Kaavish boys Maaz Maudood and Jaffer Zaidi with house band member/guitarist Omran Shafique at the
Coke Studio 10 launch event in Karachi. Photo by Maheen Sabeeh.
Ahead of the second episode, the music director reflects on paying tribute to Mehdi Hasan and the comeback of his music outfit, Kaavish.
After a lukewarm pilot episode, Coke Studio 10 is looking to up the ante with the upcoming second episode that will see a number of heavyweights collaborating. While the penchant for cover songs remains a key component of the production, there is enough potential in the second episode to eclipse the first one. But first, a brief preview of what’s coming up.
Ali Zafar and Shuja Haider (music director) are pairing up to pay a tribute to the late Master Inayat Hussain with ‘Jaan-e-Bahaaraan’ in the second episode. Originally composed by Hussain with lyrics by Tanveer Naqvi, it is re-imagined musically by Haider. That’s cover number one.
Kaavish, the music group from Karachi who made a memorable debut with the album Gunkali, return to Coke Studio with an original track called ‘Faasle’. The track, dealing with themes of unrequited love, also features Quratulain Balouch.
Another cover that will be presented in the same episode is coming from Salman Ahmed, the once respected songwriter, guitarist and producer of iconic Junoon albums, whose work since the break-up of the original line-up has been appalling and whose political anthems (for Imran Khan’s PTI) and Bollywood tunes are an affront to music and his own legacy. Ahmed makes his debut with Junoon’s landmark hit, ‘Sayonee’ and will be joined by Ali Noor (who is appearing solo on the show for the very first time) and Rahat Fateh Ali Khan.
While the above-mentioned songs certainly have big names attached and could fetch strong numbers, we’re most excited to hear Jaffer Zaidi and Ali Hamza as music directors.
Ali Hamza, having made several appearances on Coke Studio alongside his music group Noori (and brother Ali Noor) is going solo this season as music director. In the upcoming episode, Hamza is set to present an original, folk-centric song called ‘Tinak Dhin’ on which he is joined by Ali Sethi and Waqar Ehsin. Hamza has penned the lyrics and is both composer and music director.
Jaffer Zaidi, who remains the one man to have made the progression from house-band member to music director, is set to make another splash, this time with his music group Kaavish and in the company of Quratulain Balouch. Having delivered a beautiful, minimal tribute to the late Mehdi Hasan in the first episode by collaborating with Ali Sethi, Zaidi is set to resurrect his music outfit, Kaavish with an original single called ‘Faasle’.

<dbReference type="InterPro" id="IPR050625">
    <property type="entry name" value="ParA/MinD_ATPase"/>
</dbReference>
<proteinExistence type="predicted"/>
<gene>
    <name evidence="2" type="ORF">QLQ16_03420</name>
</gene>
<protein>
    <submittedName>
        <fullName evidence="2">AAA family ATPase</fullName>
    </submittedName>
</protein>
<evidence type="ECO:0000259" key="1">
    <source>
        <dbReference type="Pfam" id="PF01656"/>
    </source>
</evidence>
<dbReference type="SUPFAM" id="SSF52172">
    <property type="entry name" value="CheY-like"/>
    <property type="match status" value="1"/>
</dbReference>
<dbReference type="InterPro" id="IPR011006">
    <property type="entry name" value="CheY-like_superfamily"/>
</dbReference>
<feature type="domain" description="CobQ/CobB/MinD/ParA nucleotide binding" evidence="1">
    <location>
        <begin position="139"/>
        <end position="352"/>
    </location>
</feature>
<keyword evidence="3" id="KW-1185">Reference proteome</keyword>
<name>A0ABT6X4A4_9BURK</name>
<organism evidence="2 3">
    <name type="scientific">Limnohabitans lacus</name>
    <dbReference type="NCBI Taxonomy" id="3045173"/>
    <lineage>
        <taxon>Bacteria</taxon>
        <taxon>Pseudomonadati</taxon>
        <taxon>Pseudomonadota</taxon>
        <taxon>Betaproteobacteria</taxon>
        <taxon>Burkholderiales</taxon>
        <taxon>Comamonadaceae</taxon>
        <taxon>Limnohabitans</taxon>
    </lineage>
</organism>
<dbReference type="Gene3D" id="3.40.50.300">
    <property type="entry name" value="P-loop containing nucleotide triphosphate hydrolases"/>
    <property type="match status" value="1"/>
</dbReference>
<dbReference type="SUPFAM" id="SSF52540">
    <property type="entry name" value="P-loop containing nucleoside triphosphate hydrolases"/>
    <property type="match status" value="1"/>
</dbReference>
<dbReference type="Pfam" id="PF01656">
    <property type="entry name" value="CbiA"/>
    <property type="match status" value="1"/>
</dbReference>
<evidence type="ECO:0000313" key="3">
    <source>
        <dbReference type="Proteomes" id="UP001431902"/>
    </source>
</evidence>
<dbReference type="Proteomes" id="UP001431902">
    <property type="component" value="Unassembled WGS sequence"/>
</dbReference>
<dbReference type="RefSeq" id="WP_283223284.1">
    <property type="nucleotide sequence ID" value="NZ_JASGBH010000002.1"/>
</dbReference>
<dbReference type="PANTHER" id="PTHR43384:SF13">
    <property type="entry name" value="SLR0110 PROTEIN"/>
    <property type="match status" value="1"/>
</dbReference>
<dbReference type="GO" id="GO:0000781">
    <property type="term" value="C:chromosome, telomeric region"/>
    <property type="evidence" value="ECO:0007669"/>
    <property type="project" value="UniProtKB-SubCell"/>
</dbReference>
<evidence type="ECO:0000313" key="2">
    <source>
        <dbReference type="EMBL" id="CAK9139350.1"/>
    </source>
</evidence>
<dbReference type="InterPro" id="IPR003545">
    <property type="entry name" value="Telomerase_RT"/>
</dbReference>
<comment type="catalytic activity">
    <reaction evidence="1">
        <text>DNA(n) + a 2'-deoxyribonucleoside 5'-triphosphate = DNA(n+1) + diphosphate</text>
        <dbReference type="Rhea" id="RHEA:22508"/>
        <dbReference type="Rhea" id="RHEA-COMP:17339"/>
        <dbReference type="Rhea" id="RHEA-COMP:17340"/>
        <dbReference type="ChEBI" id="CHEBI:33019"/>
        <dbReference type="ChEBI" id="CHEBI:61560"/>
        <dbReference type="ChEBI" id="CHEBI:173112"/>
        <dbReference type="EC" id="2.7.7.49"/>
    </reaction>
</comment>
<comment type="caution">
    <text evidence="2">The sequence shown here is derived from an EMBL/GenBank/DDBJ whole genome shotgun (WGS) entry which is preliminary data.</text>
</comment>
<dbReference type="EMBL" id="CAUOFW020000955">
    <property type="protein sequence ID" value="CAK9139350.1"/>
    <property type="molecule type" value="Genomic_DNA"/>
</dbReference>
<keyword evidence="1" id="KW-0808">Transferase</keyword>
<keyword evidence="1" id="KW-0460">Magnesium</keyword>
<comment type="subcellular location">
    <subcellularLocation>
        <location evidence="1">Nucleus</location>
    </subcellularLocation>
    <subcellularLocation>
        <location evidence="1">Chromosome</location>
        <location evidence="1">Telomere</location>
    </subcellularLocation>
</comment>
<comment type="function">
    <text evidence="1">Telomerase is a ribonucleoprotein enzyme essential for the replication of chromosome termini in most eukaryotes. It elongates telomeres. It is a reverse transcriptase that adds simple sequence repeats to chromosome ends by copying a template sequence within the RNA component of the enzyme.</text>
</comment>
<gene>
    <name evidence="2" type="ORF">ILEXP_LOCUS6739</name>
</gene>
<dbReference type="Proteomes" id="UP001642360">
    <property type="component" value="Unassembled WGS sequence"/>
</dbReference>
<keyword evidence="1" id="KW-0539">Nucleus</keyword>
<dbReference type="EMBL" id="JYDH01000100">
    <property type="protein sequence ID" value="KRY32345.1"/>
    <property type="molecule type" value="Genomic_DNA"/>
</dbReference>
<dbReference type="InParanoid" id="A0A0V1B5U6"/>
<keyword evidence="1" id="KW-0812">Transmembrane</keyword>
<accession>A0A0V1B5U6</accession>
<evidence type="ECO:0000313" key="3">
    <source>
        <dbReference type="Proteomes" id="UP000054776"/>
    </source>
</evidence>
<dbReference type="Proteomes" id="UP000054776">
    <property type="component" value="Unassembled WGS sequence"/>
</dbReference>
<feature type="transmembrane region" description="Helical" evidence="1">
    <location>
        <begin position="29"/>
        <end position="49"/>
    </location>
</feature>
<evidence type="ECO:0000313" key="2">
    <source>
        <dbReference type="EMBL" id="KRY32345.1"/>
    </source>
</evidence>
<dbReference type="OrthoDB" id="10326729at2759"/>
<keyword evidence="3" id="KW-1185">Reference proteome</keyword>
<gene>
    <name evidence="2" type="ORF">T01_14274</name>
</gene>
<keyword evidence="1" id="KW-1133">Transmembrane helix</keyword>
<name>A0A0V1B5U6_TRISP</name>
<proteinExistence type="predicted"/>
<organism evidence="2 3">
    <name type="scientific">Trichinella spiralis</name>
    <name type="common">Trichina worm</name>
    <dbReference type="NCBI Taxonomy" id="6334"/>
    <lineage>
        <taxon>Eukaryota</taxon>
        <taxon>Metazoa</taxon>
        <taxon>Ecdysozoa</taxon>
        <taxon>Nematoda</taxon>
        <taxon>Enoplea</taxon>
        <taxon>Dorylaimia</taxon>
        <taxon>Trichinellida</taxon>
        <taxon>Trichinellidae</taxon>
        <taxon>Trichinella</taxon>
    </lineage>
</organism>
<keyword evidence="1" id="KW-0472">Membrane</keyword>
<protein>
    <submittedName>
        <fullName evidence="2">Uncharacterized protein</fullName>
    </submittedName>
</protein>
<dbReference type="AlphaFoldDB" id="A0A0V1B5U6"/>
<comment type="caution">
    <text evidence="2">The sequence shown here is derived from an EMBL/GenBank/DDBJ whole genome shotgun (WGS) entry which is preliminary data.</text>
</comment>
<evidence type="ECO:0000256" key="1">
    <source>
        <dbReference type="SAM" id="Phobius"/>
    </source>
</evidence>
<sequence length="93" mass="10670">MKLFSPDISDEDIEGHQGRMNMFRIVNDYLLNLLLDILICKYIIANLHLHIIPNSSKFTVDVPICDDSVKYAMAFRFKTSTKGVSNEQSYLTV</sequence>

Speaking to Instep albeit briefly, on the sidelines of the Coke Studio 10 press conference in Karachi just last week, Zaidi shared his views on the evolution process of Coke Studio, the daunting responsibility of paying tribute to someone as sacred as Mehdi Hasan and what’s next for Kaavish.
“I’ve been a part of eight seasons,” began Zaidi. “I know it was Rohail (Hyatt) bhai’s vision that started it, and when he was doing Coke Studio, it was still in the evolution process. Since Strings took over, I believe it has grown. Personally I wouldn’t say that what Rohail bhai did was less or what Strings have done is more. It’s just that the show has grown on its own in terms of popularity and is bigger than any one person.”
As Zaidi explains it, the idea to cover Mehdi Hasan, heard in the pilot episode, was first suggested to him by Strings and there was some trepidation on his part initially.
“Because of my mother (Nayyara Noor), I have a very different way of looking at all these artists. From early childhood, I placed them on a higher mantel. When I shared this idea with Ali (Sethi), it was definitely something I was very scared of doing because Mehdi Hasan was/is genuinely the king of ghazal. It just had to be a vocal song and the music just had to support it. Fortunately enough, Ali delivered.”
Reflecting on his working equation with Ali Sethi, Zaidi told Instep that it was a collaborative process through and through. “It was a great experience; he (Sethi) is very cooperative, very involved in the whole process. He cared about what I was doing. I think it’s always a good thing when you’re working with an artist who is that involved and who cares about he’s doing.”
While Zaidi’s capability as music director can be heard on Coke Studio 9 as well as Coke Studio 10, it’s the return of his claim-to-fame outfit, Kaavish on the platform that is most exciting.
“Kaavish hasn’t done much in the last five or six years now,” Zaidi explained in that trademark soft-spoken manner of his. “Also because somehow I was going through a certain phase where music wasn’t really happening that easily, well my own music I would say. Producing for other people was still easier. But Kaavish’s own music was on standstill. Though this song was made a year and a half ago, we thought it would be nice to have something out there.”
Though absent from the spotlight,
Zaidi maintained that the band has no plans of dissolving. “We have never thought of dissolving it. The industry has been in a sad state for a very long time, but that is not at all our reason for not making music. I don’t want to call it a phase because it sounds like a cliché, but I probably grew out of the musician that I was before. I’m hoping that this is another beginning for Kaavish to start an album.”